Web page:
I have been struggling with FEM method in NDSolve. I get the test problem "working" however it does not match well with the exact solution. My original problem has angle dependence as well. I was wondering how I can improve this result. There are couple of things that I tried:

1-Decreasing the Max cell measure from .01 to .001. It literally only changed things on the 4th digit.

2-I tried to change the interpolation order however, I got an error saying that it can not be less than the mesh order.

3- Why do I always have to install the FEM package?

4- I know you do not need to impose vanishing Neumann boundary conditions. However when we have more than one unknown functions why does not that automatically assume that we have the vanishing Neumann for that unknown function even if we did not add a zero Neumann value for the corresponding equation to that unknown. (Here I am talking about coupled elliptic PDE's.)

Would this complaint cause poor results?

    eq111 = D[D[\[Psi][r, \[Theta]], r], r] + 
    D[1/Sin[\[Theta]]*D[\[Psi][r, \[Theta]], \[Theta]], \[Theta]];
    a = 1;
    b = 2;
    \[CapitalOmega] = Rectangle[{a, 0}, {b, Pi}];
    RegionPlot[\[CapitalOmega], AspectRatio -> .5]
    mesh = ToElementMesh[\[CapitalOmega], 
    MaxCellMeasure -> {"Length" -> .01}];
    ui = NDSolveValue[
   {eq111 == 
   0, {DirichletCondition[\[Psi][r, \[Theta]] == -1/(4*Pi*a), 
   r == a && 0 < \[Theta] <= Pi], 
   DirichletCondition[\[Psi][r, \[Theta]] == -1/(4*Pi*b), 
   r == b && 0 < \[Theta] <= Pi]}},
   \[Psi], Element[{r, \[Theta]}, mesh], 
   Method -> {"FiniteElement", "InterpolationOrder" -> {\[Psi] -> 2}}
   ContourPlot[ui[r, \[Theta]], {r, a, b}, {\[Theta], 0, Pi}, 
   AspectRatio -> 0.5, ColorFunction -> "TemperatureMap", 
   PlotLegends -> Automatic] 

This looks like it is working in the sense that the solution should not depend on the angle and it does not. However we know the exact solution is -1/4*Pi*r.

    ui[1.5, Pi/8]

    -1/(4*Pi*1.5) // N

They are quite different from each other.

Another question that I have is would transforming the spherical mesh result into cartesian result mess up the final answer? I appreciate the time and the suggestions.

  • 5
    $\begingroup$ Ad 3: You don't need to install FEM, unless you need to use ToElementMesh. You can pass options to it through NDSolve with Method -> {"FiniteElement", "MeshOptions" -> {MaxCellMeasure -> {"Length" -> .01},...},...}. $\endgroup$ – Michael E2 Jul 2 '17 at 18:54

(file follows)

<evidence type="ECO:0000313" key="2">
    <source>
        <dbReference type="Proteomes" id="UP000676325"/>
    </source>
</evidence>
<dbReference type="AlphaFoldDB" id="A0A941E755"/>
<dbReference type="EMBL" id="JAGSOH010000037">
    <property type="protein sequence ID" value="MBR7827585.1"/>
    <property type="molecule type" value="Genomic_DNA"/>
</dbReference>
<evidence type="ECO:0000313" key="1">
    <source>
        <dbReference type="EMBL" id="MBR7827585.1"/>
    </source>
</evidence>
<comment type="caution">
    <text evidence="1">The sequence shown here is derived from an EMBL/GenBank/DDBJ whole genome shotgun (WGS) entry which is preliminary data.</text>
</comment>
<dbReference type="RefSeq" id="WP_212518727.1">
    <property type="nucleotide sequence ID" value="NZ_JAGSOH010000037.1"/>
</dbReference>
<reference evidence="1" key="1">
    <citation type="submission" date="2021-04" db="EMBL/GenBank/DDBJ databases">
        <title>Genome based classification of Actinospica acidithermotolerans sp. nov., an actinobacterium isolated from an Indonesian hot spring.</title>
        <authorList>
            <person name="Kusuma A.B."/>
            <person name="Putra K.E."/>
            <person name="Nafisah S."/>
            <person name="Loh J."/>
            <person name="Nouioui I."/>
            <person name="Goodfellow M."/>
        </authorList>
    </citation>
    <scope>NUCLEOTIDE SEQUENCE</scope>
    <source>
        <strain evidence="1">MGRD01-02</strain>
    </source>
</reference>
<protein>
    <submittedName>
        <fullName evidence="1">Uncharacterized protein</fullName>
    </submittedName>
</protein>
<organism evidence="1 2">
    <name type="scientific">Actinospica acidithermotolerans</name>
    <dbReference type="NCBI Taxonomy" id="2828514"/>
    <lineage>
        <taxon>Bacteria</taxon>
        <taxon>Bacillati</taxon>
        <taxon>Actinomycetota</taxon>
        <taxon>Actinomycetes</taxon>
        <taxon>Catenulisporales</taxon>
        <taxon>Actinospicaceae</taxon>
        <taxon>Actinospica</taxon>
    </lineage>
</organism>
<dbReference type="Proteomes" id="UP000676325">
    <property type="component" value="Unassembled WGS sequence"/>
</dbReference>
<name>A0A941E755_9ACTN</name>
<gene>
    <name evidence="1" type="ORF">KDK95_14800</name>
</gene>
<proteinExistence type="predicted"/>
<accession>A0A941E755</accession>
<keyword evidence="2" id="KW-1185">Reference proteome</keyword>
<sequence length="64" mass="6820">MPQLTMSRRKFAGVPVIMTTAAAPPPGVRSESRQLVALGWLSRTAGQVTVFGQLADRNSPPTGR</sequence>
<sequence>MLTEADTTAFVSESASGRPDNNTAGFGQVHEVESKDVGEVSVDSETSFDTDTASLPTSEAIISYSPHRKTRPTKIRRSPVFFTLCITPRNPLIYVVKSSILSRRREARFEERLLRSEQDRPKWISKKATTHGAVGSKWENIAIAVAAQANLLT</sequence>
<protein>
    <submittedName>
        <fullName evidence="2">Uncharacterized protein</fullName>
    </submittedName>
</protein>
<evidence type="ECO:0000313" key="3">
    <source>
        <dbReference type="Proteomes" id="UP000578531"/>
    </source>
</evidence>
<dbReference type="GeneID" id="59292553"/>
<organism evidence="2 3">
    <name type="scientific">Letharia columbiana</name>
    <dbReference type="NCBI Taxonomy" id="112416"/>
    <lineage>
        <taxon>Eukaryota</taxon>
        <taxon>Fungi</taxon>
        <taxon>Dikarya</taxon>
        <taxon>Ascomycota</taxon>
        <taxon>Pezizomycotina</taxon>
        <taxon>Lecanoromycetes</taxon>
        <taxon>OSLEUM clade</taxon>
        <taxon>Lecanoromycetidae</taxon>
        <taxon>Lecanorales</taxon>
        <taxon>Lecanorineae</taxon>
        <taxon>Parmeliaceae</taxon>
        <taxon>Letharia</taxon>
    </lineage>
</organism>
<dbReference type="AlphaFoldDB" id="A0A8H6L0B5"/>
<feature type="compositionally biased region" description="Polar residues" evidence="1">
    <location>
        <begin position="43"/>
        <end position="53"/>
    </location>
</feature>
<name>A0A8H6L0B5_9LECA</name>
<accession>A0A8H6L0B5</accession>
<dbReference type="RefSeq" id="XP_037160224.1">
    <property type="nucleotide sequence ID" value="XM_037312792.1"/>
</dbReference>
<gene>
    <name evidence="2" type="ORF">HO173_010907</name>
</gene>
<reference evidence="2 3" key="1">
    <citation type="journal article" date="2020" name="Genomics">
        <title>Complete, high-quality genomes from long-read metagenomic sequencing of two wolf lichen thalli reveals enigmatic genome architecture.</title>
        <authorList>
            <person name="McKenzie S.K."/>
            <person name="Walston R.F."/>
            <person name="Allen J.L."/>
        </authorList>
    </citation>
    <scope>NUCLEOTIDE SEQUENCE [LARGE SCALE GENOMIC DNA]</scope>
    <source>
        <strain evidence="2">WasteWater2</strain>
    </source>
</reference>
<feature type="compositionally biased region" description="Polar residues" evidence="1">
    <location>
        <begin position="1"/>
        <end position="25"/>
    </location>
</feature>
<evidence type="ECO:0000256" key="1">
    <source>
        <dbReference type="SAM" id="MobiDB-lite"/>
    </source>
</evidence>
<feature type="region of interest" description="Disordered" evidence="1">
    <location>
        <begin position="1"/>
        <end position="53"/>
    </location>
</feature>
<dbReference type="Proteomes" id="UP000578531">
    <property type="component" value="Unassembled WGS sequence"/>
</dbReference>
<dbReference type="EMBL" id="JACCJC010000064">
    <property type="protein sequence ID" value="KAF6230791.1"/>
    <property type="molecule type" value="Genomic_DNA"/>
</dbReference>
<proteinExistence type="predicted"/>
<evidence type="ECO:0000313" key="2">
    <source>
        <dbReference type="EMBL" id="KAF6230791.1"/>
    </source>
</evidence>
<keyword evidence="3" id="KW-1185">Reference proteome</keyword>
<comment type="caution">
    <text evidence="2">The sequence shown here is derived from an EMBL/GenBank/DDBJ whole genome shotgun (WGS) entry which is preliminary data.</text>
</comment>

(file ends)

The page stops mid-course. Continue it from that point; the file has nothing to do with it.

• $\begingroup$ @MichaelE2 thanks for that info. $\endgroup$ – mathlete Jul 2 '17 at 19:06

NDSolveValue produces the correct solution but you provide wrong boundary conditions for what you want to do. Here is the corrected and simplified solution:

eq111 = D[D[p[r, t], r], r] + 
   Sin[t]/r^2*D[1/Sin[t]*D[p[r, t], t], t];
a = 1; b = 2;
reg = Rectangle[{a, 0}, {b, Pi}];
asol[r_, t_] := -1/4*Pi*r
ui = NDSolveValue[{eq111 == 0, 
    DirichletCondition[p[r, t] == asol[r, t], r == a || r == b]
    }, p, Element[{r, t}, reg]];
Plot3D[asol[r, t] - ui[r, t], Element[{r, t}, reg]]

enter image description here

This is a result with 10^-13 difference to your analytical function.

Now to the questions:

1) Because NDSolveValue did compute the solution to the problem you set up. It could not do much better by adding more elements.

2) Please read the documentation. The mesh order is changed via the MeshOrder option of ToElementMesh. The change of InterpoaltionOrder is a very specialized functionality that is documented in the section Ordering of Dependent Variable Names - all of this is not needed in your case.

3) You do not need that - as shown in the answer

4) Please ask a new question with an example of your claim.

If I used

asol[r_, t_] := -1/(4*Pi*r)

I get:

eq111 /. p -> asol // InputForm
  • $\begingroup$ thanks so much for the rigorous response however you forgot a parenthesis in the exact solution definition and "r" in analytical solution should be in parenthesis in denominator. This seems to change everything. $\endgroup$ – mathlete Jul 3 '17 at 21:33
  • $\begingroup$ @mathlete, you said in your post: '...we know the exact solution is -1/4*Pi*r' so what is the exact solution? $\endgroup$ – user21 Jul 3 '17 at 21:36
  • $\begingroup$ @mathlete, I don't think -1/(4*Pi*r) is a solution to your PDE. Am I missing something? See update. $\endgroup$ – user21 Jul 3 '17 at 21:40

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